Another Irish Christmas link exists in the Church of St Nicholas in the village of Newtown, Co. Kilkenny wherein lie the partial remains of St. Nicholas, the fourth century abbot who inspired the legend of Santa Claus. According to tradition, centuries after his death, a band of Irish-Norman knights traveled to the Holy Land as part of the Crusades, and upon their return to Ireland, brought with them the earthly remains of St Nicholas. They had them re-interred in the Church of Saint Nicholas which now lies in ruins. In fact, the nearby Cistercian Jerpoint Abbey was a launching point for Irish-Norman Crusaders and the Normans were keen collectors of religious relics. The ruined church contains an unusual grave slab dating to the 1300s, carved with an image of a cleric and two other heads. The cleric is said to be St Nicholas and the other heads are the two pious crusaders, William de Dene and William Archid, who brought his remains back to Ireland. The Church is a place of pilgrimage every Christmas and the website www.stnicholascenter.org, confirms the story with a photo of the grave slab and a verse which notes:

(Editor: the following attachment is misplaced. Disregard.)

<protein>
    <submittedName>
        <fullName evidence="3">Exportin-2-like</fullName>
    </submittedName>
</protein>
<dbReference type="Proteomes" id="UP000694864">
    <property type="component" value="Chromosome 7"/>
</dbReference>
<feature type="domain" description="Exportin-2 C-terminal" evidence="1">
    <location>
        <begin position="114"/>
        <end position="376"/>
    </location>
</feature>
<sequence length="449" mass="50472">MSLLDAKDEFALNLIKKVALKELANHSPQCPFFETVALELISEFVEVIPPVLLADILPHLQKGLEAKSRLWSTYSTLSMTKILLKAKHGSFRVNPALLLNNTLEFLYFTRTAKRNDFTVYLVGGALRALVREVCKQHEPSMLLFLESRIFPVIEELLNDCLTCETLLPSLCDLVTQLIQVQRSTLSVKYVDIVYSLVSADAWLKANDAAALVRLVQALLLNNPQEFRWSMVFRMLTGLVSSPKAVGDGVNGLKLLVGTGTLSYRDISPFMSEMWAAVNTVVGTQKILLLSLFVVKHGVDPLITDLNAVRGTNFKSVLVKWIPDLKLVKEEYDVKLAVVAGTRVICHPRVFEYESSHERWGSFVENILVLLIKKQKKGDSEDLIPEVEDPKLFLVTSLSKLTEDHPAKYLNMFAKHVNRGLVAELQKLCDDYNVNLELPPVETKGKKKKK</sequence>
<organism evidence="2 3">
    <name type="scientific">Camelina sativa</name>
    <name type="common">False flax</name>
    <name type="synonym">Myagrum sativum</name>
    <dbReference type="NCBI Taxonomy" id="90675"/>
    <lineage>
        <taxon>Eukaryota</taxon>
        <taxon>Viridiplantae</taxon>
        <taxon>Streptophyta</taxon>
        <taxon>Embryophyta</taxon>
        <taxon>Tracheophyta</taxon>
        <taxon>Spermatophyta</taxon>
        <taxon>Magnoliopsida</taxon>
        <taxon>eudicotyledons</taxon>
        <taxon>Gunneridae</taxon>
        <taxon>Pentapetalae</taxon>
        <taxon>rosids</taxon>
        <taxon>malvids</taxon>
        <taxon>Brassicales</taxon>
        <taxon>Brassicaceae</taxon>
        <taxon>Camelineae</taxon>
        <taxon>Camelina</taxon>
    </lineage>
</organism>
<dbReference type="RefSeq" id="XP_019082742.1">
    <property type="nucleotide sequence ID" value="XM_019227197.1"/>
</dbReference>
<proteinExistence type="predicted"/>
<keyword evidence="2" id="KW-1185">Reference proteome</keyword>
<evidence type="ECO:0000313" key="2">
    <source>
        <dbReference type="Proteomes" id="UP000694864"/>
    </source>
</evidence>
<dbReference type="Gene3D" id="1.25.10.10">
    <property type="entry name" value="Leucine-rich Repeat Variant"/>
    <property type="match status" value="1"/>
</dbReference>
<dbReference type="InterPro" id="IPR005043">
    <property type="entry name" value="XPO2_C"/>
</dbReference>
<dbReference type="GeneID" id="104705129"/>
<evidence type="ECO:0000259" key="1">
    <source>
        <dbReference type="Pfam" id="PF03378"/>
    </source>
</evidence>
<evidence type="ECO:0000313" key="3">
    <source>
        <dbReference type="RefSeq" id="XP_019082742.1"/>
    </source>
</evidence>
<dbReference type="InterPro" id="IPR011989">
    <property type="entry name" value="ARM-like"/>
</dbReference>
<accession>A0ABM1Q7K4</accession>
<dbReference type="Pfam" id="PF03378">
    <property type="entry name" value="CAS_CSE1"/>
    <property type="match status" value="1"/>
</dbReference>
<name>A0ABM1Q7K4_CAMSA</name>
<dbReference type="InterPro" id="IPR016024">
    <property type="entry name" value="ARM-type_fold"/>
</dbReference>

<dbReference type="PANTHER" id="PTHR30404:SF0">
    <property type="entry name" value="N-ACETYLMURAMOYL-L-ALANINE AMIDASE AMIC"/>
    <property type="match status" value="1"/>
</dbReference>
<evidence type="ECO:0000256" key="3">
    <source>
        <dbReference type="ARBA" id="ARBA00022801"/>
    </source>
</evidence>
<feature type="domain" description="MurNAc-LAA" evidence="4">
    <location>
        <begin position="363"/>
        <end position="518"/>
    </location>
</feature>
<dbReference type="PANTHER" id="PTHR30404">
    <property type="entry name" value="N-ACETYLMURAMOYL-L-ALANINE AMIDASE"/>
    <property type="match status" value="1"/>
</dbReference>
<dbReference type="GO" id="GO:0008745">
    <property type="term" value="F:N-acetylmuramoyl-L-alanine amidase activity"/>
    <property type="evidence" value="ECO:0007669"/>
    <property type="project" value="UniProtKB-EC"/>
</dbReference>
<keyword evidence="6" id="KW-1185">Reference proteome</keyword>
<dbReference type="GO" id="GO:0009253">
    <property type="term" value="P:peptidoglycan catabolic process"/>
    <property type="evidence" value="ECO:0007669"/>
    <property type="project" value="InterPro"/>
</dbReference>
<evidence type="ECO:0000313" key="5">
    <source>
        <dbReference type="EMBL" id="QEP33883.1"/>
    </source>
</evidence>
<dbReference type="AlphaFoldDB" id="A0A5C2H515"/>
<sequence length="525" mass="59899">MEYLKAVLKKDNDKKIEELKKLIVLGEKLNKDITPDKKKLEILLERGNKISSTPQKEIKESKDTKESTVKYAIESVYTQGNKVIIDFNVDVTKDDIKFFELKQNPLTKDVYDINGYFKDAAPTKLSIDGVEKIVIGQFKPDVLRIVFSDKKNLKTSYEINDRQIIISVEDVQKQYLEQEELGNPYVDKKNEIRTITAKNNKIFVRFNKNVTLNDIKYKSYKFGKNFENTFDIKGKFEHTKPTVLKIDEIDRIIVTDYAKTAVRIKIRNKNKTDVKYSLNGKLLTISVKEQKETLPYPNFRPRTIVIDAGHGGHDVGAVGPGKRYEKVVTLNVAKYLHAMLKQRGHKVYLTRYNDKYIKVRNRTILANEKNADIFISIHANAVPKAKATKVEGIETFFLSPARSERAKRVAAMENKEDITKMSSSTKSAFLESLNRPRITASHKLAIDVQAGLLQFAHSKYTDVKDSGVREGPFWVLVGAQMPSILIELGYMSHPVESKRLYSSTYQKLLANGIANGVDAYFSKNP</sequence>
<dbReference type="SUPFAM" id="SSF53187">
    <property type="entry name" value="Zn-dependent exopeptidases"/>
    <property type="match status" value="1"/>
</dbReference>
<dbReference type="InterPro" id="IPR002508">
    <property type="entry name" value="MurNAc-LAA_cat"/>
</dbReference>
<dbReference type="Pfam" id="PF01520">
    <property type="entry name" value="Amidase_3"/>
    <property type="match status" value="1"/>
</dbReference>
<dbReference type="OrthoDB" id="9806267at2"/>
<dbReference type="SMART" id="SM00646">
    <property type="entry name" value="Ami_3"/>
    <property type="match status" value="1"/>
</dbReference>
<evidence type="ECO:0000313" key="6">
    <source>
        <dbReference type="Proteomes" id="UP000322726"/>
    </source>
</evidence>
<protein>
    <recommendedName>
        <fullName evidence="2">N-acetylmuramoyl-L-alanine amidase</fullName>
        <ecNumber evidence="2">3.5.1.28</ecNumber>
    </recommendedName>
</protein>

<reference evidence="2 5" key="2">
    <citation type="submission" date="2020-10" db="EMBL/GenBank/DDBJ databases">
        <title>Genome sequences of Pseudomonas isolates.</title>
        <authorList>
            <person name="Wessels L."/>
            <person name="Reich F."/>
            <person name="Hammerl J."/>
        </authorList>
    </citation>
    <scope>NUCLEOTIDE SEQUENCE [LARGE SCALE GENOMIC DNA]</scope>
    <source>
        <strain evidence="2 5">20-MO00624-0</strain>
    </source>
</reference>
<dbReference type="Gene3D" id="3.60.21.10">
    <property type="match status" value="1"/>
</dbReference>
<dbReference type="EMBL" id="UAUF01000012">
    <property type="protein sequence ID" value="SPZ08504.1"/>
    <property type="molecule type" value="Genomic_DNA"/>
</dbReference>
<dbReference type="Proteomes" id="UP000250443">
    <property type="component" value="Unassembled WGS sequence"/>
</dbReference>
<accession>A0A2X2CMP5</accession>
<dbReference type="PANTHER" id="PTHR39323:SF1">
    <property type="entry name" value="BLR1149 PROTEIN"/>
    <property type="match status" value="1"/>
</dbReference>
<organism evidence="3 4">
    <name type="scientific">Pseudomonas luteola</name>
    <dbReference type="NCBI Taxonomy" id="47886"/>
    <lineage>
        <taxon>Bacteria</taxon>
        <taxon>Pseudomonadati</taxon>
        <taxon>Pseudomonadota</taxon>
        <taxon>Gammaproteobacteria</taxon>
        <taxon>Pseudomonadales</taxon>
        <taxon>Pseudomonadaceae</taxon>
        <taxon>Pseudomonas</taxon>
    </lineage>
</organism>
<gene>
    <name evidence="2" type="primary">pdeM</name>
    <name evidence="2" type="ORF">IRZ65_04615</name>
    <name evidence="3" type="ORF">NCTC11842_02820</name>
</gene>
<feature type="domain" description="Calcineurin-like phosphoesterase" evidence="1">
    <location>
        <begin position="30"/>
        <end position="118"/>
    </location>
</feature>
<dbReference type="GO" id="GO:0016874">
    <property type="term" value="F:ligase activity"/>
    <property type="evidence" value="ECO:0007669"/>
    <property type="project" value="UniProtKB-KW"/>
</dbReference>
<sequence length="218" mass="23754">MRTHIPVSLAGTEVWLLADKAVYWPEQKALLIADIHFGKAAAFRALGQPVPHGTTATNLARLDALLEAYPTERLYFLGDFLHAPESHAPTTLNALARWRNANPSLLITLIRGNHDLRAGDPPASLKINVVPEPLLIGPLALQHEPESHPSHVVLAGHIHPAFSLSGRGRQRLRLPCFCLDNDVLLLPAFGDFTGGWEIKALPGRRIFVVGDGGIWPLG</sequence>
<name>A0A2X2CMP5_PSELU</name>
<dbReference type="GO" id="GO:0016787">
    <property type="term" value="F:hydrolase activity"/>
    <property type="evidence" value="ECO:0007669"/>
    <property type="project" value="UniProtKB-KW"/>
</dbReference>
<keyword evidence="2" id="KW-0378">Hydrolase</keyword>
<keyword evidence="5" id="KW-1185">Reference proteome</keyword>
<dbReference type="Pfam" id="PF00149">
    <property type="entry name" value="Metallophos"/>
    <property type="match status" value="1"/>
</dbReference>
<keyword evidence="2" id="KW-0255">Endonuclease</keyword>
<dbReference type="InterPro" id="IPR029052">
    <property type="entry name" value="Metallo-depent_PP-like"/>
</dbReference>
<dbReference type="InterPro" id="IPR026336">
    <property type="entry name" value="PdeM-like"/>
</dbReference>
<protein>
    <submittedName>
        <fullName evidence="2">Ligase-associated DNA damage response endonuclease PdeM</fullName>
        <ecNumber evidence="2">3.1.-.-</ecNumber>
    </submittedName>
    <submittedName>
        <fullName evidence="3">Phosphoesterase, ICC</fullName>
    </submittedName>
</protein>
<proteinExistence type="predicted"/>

Devout wayfarer, cease your search,
for in Kilkenny’s ancient church
Saint Nicholas’ sepulcher is found
enshrined in Ireland’s holy ground.
Here lie the bones of Santa Claus
secure beneath these marble floors.
So gentle pilgrim, hear the call
and may Saint Nicholas bless you all.
Many are the customs and traditions that surround Christmas in various countries but nowhere is it more beautiful or meaningful than on God’s emerald Isle where the true meaning of the season is not forgotten. Nollaig shona dhuit, (Happy Christmas to you).